The financial health of America’s Protestant churches has either stabilized or improved since the pandemic ravaged the economy in 2020, according to a new Lifeway Research survey that has mixed results for the nation’s congregations.
The poll, released Tuesday, shows that 49 percent of pastors say the current economy is having “no impact” on their churches – the highest number in that category since Lifeway began asking the question in 2009 and an uptick from 2020 (35 percent).
Another 37 percent say the economy is negatively impacting their church, which is a decline from 2020 (48 percent). Twelve percent say the economy is having a positive decline – a slight decrease from the 15 percent who answered that way in 2020.
All total, 61 percent say the economy is either having no impact or is positively impacting their church. In 2020, it was 50 percent.
Still, the 12 percent who say the economy is having a positive impact on their church is the lowest since 2012, when it was about 9 percent.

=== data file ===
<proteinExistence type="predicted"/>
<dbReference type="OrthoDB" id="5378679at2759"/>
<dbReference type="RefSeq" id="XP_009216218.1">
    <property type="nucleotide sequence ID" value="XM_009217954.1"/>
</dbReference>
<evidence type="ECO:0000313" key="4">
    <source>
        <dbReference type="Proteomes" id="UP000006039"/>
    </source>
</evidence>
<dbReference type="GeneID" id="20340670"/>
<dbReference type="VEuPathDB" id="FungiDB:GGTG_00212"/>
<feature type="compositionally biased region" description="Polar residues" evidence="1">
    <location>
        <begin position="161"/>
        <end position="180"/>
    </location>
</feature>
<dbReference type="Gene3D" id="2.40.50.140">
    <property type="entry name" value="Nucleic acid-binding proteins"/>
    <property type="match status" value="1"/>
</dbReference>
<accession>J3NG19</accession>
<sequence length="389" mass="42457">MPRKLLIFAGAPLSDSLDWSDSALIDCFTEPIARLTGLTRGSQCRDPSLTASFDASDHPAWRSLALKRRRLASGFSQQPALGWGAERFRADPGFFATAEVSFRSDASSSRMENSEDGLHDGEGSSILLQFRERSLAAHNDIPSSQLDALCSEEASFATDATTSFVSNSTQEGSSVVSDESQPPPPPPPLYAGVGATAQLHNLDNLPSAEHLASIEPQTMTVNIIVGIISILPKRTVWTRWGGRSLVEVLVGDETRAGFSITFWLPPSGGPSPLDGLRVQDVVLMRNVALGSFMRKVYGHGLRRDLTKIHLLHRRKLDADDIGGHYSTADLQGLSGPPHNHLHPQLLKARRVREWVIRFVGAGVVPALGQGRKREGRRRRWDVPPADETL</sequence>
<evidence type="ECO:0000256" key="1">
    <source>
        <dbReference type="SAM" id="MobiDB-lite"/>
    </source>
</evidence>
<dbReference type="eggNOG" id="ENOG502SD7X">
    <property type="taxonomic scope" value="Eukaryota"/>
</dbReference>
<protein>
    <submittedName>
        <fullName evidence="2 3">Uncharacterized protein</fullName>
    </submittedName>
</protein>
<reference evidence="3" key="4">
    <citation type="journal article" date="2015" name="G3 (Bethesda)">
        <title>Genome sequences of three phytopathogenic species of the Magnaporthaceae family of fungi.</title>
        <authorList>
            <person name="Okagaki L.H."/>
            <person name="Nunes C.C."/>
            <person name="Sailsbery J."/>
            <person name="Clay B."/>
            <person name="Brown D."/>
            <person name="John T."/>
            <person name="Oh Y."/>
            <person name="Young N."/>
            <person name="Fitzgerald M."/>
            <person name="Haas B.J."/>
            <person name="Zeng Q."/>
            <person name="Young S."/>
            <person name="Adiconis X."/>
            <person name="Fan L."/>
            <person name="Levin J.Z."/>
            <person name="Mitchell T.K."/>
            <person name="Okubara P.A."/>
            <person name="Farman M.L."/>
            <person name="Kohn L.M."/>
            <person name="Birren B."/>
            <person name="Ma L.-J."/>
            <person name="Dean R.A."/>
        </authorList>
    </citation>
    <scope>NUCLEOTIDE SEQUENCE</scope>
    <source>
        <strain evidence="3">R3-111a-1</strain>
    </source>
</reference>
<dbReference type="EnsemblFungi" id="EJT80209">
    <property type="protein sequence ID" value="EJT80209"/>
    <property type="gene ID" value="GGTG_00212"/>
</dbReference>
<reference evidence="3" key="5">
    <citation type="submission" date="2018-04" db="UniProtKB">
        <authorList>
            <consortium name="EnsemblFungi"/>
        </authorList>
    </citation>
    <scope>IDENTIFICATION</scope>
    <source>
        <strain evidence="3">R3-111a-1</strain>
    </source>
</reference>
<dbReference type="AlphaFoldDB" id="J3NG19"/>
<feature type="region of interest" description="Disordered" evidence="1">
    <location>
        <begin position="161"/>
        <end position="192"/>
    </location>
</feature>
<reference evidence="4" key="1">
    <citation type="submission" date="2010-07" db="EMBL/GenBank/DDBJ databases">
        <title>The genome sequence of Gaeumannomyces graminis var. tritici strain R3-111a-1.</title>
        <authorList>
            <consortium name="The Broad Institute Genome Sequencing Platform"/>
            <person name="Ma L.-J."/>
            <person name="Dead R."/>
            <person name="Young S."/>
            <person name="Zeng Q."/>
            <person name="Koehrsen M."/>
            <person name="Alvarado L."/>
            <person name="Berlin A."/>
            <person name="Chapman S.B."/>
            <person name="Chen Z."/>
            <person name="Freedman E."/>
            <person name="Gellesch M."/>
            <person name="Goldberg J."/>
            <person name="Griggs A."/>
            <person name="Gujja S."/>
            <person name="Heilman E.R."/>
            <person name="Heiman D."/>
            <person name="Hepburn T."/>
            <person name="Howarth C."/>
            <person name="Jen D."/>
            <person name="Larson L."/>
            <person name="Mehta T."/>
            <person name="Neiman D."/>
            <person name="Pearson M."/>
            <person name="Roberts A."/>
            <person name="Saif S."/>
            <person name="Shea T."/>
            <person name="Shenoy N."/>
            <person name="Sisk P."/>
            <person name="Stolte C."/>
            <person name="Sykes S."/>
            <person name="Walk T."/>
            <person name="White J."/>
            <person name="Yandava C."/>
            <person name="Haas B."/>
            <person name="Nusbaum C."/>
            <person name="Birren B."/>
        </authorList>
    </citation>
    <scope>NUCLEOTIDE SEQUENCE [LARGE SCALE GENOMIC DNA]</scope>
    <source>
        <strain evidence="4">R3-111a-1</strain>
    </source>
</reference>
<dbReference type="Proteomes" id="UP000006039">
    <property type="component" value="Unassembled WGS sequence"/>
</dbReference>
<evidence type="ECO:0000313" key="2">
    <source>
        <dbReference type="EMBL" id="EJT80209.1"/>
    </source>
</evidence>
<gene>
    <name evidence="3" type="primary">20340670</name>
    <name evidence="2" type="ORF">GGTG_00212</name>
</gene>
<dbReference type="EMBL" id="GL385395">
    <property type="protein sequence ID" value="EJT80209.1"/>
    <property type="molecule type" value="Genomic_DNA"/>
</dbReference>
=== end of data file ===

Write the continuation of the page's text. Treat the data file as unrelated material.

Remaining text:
“Most churches are taking a deep breath financially following the uncertainty of the height of the pandemic,” said Scott McConnell, executive director of Lifeway Research. “While the official recession ended quickly in April 2020, economic growth has been uneven, and few churches are feeling actual positive impacts from the economy at this point.”
Meanwhile, 31 percent of pastors say their church’s offerings are above what they were in 2020, while 42 percent say they are the same. About one in five (22 percent) pastors say their church’s offerings are below what they were in 2020.
“We see great improvement in the number of churches with a downward trend in giving,” McConnell said. “A year ago, more than a third of churches had seen giving decline, and 13 percentage points fewer say so today. Some of those churches may still be working to get back to 2019 levels, but the number with declining income is back around the historic norm.”
The survey involved interviews with 1,000 Protestant pastors in September.
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Michael Foust has covered the intersection of faith and news for 20 years. His stories have appeared in Baptist Press, Christianity Today, The Christian Post, the Leaf-Chronicle, the Toronto Star and the Knoxville News-Sentinel.